Sooner is available via web and on most major streaming devices.

@sooner.de

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PRUSSIAN COLONIALISM, POST-WAR REVOLUTIONS AND A GIANT DISCO BALL — BERLIN GLOBAL EXHIBITION AT THE HUMBOLDT FORUM

PRUSSIAN COLONIALISM, POST-WAR REVOLUTIONS AND A GIANT DISCO BALL — BERLIN GLOBAL EXHIBITION AT THE HUMBOLDT FORUM

By far the largest object you’ll encounter at the Berlin Global exhibition is a rusting, graffitied steel door. It is the preserved entryway of the 1990s Tresor nightclub, where young people from the East and West came together to party after the Wall came down. Both door and club were located in the vault of the abandoned Jewish-owned Wertheim department store – a place that was raided by the Nazis in 1938. This steel artifact serves as a perfect symbol for the whole exhibition. Opened to great fanfare in summer 2021 alongside the Humboldt Forum itself, this high-tech 4000-square-meter show takes you on a journey through Berlin at its best – and its worst. The subject matter becomes clear as soon as you enter the Forum: a giant floor-to-ceiling mural in the mezzanine shows in vivid color key images from Berlin’s history, from 18th-century colonial dominance to modern-day protestors seeking to end this enduring injustice.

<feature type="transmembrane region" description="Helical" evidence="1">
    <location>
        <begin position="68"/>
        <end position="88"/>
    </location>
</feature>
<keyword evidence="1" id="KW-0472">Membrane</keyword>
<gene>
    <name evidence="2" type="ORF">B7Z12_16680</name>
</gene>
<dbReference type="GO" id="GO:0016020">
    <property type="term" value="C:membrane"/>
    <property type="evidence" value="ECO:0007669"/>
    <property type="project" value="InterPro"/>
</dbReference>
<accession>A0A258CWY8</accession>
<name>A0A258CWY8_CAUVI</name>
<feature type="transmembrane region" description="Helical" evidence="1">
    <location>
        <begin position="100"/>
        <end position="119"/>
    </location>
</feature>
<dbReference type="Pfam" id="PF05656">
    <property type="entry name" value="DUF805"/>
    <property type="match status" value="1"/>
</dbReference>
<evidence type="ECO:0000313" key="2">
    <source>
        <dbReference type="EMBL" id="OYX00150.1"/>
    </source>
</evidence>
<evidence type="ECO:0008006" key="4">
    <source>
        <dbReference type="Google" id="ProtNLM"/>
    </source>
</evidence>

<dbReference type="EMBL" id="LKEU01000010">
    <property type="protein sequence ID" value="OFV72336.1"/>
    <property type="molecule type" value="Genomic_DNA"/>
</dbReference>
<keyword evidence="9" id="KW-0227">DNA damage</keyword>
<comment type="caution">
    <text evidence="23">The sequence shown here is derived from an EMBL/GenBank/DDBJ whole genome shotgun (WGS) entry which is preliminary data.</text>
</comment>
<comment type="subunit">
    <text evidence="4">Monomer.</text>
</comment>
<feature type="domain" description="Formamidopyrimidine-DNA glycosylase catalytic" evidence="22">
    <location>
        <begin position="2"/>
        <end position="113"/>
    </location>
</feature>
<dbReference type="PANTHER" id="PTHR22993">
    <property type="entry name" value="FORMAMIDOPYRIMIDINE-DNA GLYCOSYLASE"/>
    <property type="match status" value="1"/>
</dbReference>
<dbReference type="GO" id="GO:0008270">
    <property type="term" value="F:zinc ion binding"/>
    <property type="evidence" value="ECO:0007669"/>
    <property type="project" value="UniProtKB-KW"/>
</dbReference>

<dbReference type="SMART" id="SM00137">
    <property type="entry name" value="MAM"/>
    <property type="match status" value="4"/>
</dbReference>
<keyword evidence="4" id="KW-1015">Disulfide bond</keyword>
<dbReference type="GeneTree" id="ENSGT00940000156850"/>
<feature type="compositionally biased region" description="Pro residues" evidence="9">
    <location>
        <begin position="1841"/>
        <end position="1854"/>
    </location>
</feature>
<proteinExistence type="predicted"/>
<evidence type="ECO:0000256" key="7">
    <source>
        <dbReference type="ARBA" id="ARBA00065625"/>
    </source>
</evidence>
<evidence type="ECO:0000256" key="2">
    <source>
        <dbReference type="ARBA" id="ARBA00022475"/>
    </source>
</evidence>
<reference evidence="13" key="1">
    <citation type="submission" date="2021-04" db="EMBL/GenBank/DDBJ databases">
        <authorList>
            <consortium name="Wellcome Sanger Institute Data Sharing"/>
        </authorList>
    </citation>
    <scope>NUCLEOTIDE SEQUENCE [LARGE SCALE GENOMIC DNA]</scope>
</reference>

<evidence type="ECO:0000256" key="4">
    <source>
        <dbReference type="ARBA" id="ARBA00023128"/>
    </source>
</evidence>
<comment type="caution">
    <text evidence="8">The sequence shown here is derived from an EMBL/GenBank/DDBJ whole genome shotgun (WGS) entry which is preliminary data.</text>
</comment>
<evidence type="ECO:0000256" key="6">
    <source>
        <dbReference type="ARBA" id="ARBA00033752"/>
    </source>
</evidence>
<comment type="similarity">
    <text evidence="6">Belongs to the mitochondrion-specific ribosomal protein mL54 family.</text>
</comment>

The exhibition itself tells Berlin’s story through seven themes, each with its own room: Revolution, Free Space, Boundaries, Entertainment, War, Fashion and Interconnection. These are big, difficult subjects which could easily overwhelm, but here they’re made accessible and fun by the use of state-of-the-art multimedia. Interactive maps, playable DJ decks, video projections galore and even a giant disco ball make this less a history lesson and more a multi-sensory adventure. It’s a daring, forward-looking show that feels like an anomaly amid the stiff Prussian grandeur of the Humboldt Forum. But then where would Berlin be without its contrasts?

Text: Benji Haughton / Photos: Anne Preussel & Oana Popa-Costea / Credit: Kulturprojekte Berlin und Stadtmuseum Berlin

Humboldt Forum, Schloßplatz, 10178 Berlin–Mitte; map
Wed–Mon 10–20h, Tue closed
Tickets for Berlin Global (€7 or free for concessions) can be booked online.

@humboldtforum